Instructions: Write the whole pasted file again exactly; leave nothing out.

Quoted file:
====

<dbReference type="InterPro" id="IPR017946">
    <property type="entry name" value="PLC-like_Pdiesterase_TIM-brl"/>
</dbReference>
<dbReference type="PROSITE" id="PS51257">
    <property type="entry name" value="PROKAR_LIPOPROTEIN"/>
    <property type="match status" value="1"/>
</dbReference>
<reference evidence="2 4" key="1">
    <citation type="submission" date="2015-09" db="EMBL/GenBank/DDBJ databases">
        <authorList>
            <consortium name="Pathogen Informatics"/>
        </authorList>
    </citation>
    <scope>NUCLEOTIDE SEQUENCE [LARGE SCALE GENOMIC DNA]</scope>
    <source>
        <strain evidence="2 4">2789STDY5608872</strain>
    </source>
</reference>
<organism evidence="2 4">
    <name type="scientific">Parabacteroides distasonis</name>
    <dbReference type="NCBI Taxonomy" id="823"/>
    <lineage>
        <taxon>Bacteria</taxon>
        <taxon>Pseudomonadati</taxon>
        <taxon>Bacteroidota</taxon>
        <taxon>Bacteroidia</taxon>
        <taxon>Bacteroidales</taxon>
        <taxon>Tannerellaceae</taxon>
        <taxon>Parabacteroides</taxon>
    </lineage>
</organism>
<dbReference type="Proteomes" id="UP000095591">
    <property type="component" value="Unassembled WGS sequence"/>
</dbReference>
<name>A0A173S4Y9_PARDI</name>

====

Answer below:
<dbReference type="InterPro" id="IPR017946">
    <property type="entry name" value="PLC-like_Pdiesterase_TIM-brl"/>
</dbReference>
<dbReference type="PROSITE" id="PS51257">
    <property type="entry name" value="PROKAR_LIPOPROTEIN"/>
    <property type="match status" value="1"/>
</dbReference>
<reference evidence="2 4" key="1">
    <citation type="submission" date="2015-09" db="EMBL/GenBank/DDBJ databases">
        <authorList>
            <consortium name="Pathogen Informatics"/>
        </authorList>
    </citation>
    <scope>NUCLEOTIDE SEQUENCE [LARGE SCALE GENOMIC DNA]</scope>
    <source>
        <strain evidence="2 4">2789STDY5608872</strain>
    </source>
</reference>
<organism evidence="2 4">
    <name type="scientific">Parabacteroides distasonis</name>
    <dbReference type="NCBI Taxonomy" id="823"/>
    <lineage>
        <taxon>Bacteria</taxon>
        <taxon>Pseudomonadati</taxon>
        <taxon>Bacteroidota</taxon>
        <taxon>Bacteroidia</taxon>
        <taxon>Bacteroidales</taxon>
        <taxon>Tannerellaceae</taxon>
        <taxon>Parabacteroides</taxon>
    </lineage>
</organism>
<dbReference type="Proteomes" id="UP000095591">
    <property type="component" value="Unassembled WGS sequence"/>
</dbReference>
<name>A0A173S4Y9_PARDI</name>